Cute smile, vicious bite. That’s the best way to describe The NewZealand Story, a colourful platformer first released by Taito in 1988. Set against a surreal backdrop which bears almost no resemblance to the antipodean country of its title, the game’s picture book graphics are but a thin veneer for the outright cruelty lurking beneath.
Consider the scenario first. You take control of Tiki, an orange, curiously plump kiwi in chunky trainers whose job is to rescue his friends from an evil leopard seal from the antarcitic ocean. To do this, you have to traverse a series of large and sometimes quite complex mazes, shooting enemies down with your bow and arrow or whatever replacement weapons you can find lying around.
In a harsh twist which predates Grand Theft Auto by several years, you also have the option of booting an enemy out of its flying machine and stealing it for yourself, which is a vital tactic, it turns out: without commandeering a balloon, floating platform or UFO, you’ll struggle to get to the end of the level before the time runs out.
Whether you’re playing the original coin-op or one of its numerous ports, The NewZealand Story is startlingly difficult. Mazes are narrow and full of hazards. Spikes will kill you with a solitary touch. Stretches of water will drown you if you don’t swim through them quickly enough. Worse still, enemies will spawn randomly and in huge numbers; one moment your fragile kiwi’s plodding through an empty corridor, the next a portal’s opened and a stream of angry robot cats, boomerang-lobbing humanoids or other weird enemies has started streaming out of it.
The NewZealand Story emerged towards the end of a second golden age for Taito. A decade after it conquered the world with Space Invaders, it lit up 80s arcades with beguiling and innovative games like Elevator Action, Bubble Bobble and Rainbow Islands. The NewZealand Story is, even by the standards of those latter two platformers, a cleverly-designed and imaginative game.
The collision of furry animals and quite violent action is akin to a Terry Gilliam sketch; there’s something quite mesmerising about the sight of Tiki suddenly arming himself with a laser gun and taking out hordes of cats, birds and demonic bats. Even the opening cut-scene, brief though it is, has a streak of humour running through it: look through the kiwis about to be swept into the leopard seal’s swag bag, and you’ll see that one of them’s smoking.
It’s just possible that the whole game takes place in that bird’s drug-addled mind. How else do we explain the sequences where Tiki rides around on the back of a laser-spitting duck? Or the frenzied music, which sounds like the Cantina band from Star Wars rattling through an up-tempo jazz number?
Like just about everything in The NewZealand Story, the area bosses are refreshingly off-beat. The most famous one is probably the one at the end of the first area: a gigantic whale which Tiki has to climb inside to defeat. You’ll also face a robot doll and a huge stone octopus that squirts ink at you. Naturally, the globs of ink quickly take on the form of deadly bats.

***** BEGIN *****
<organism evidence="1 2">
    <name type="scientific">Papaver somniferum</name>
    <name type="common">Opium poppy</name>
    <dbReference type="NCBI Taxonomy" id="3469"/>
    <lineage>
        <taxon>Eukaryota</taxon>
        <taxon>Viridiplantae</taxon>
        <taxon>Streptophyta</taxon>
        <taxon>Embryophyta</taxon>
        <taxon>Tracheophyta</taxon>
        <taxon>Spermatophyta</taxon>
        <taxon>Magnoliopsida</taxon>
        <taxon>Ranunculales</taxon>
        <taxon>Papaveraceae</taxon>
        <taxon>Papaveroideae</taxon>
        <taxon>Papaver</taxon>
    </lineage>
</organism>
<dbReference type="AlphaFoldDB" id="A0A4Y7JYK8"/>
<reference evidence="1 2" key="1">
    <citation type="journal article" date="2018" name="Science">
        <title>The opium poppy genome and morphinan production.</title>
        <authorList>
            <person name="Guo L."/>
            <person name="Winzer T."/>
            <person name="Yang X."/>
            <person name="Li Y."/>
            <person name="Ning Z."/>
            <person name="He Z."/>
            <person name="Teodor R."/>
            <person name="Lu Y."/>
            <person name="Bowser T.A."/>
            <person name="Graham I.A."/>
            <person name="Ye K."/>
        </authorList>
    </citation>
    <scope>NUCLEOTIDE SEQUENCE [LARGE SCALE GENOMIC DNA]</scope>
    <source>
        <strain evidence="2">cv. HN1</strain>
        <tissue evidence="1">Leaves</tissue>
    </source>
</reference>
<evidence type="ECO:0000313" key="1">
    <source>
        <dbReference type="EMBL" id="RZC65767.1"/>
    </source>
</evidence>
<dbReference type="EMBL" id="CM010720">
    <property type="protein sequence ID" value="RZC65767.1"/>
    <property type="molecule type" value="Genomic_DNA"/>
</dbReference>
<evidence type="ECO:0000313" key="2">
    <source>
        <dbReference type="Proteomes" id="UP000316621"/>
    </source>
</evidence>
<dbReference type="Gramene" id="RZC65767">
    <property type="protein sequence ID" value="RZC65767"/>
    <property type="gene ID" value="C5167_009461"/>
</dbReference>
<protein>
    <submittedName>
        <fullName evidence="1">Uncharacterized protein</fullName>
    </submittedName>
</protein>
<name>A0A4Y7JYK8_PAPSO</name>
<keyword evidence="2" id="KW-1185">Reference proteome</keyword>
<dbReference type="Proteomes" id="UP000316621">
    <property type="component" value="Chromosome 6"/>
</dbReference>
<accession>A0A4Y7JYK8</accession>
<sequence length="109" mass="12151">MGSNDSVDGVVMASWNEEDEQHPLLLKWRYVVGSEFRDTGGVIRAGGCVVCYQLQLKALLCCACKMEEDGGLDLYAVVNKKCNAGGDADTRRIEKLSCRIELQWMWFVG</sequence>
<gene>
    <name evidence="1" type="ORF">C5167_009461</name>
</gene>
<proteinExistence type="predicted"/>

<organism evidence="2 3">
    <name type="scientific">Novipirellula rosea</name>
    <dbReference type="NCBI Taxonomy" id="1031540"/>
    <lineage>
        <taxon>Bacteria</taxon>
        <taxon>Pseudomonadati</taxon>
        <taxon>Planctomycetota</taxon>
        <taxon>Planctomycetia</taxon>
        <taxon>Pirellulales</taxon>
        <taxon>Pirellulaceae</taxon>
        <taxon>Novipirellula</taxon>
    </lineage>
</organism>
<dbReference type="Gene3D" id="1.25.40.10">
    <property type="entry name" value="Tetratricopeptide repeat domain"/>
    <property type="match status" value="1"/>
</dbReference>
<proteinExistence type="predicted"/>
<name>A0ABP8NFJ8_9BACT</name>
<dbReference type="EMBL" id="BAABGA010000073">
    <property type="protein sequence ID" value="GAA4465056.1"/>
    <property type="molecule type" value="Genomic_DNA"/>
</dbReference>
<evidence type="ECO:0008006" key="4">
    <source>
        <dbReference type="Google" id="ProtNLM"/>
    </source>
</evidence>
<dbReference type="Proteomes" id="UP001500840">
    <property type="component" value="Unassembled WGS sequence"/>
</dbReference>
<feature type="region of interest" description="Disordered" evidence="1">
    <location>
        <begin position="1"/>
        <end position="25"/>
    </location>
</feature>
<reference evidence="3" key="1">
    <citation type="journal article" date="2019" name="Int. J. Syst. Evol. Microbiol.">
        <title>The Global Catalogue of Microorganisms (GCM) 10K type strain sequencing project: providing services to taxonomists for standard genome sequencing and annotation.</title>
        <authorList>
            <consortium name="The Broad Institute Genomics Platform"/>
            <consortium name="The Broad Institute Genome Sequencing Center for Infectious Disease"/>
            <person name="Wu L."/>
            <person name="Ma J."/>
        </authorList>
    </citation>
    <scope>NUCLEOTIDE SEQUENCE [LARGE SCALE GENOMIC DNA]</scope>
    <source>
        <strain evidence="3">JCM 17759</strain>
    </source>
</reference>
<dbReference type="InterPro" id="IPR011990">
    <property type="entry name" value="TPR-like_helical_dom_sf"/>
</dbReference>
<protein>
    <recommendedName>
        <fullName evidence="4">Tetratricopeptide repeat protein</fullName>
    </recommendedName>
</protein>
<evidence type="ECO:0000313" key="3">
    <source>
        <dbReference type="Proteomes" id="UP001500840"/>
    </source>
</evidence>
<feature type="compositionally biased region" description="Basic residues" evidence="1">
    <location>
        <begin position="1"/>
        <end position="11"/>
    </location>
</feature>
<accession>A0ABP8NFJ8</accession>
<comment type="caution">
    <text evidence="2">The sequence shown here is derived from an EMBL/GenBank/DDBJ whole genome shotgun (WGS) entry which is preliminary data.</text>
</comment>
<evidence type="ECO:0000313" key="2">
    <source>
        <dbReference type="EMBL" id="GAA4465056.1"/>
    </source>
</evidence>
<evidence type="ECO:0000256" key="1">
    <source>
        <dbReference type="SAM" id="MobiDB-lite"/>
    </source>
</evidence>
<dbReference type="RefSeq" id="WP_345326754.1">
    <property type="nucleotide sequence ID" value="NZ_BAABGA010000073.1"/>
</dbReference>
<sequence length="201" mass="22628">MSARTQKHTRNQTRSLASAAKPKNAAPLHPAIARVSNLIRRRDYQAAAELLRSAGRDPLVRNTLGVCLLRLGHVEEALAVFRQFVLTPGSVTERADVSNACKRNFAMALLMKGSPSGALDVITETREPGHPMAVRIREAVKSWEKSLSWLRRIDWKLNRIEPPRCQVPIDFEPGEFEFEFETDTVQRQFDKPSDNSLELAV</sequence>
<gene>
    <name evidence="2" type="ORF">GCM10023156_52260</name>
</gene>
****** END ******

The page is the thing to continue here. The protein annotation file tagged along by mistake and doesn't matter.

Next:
If anything, The NewZealand Story’s design allows for more variety and surprises than the far more famous Bubble Bobble. It’s possible, however, that The NewZealand Story’s frustrating difficulty level may have put some, less dedicated players off. But if you persevere with The NewZealand Story, which involves memorising the layouts of its levels and getting used to its quirks, you’re soon rewarded with an exciting run-and-gun maze game that’s as packed with secrets as Bubble Bobble or Rainbow Islands.
One of my favourites is the hidden “Heaven” level, which you’ll only find by losing your last life to an enemy projectile between the third and fifth worlds. Get it right, and you’ll wind up traversing a landscape of clouds until you meet the game’s equivalent of the Virgin Mary. (We told you this was a strange game.)
Of the numerous ports that emerged in the late 80s and early 90s, the Amiga and Sega Mega Drives were, for this writer, easily the best. The Mega Drive edition of The NewZealand Story features some quite different level layouts from the arcade, and if anything, is even harder, with your progress hampered by some particularly aggressive enemies. Unfortunately, that version only came out in Japan, and is a relatively rare thing to come by these days.
History doesn’t record what it was that inspired Taito to make such a curious game, so we’ll never know whether it was some kind of field trip to the real New Zealand or a fever dream that led the firm’s designers to come up with idea of a kiwi with trainers and a bow and arrow or a laser-spitting duck. All we do know is that the result is a quirky, tricky yet insidiously addictive title.
The NewZealand Story got a kind of semi-sequel in 1990, the even more obscure Liquid Kids, though the strangeness to be found in that warped little gem is best saved for an article of its own. Instead, we’ll leave you with a final conundrum. At one point in the game, we’re told that the leopard seal stole Tiki’s friends with the intention of “selling kiwis in various places.” But who would buy kiwis from a leopard seal in a beige hat? And more troublingly still, what on earth would they do with them?
It’s yet another mystery in a game packed full of them. Now, if you’ll excuse us, we’re off to steal a UFO from a cat…
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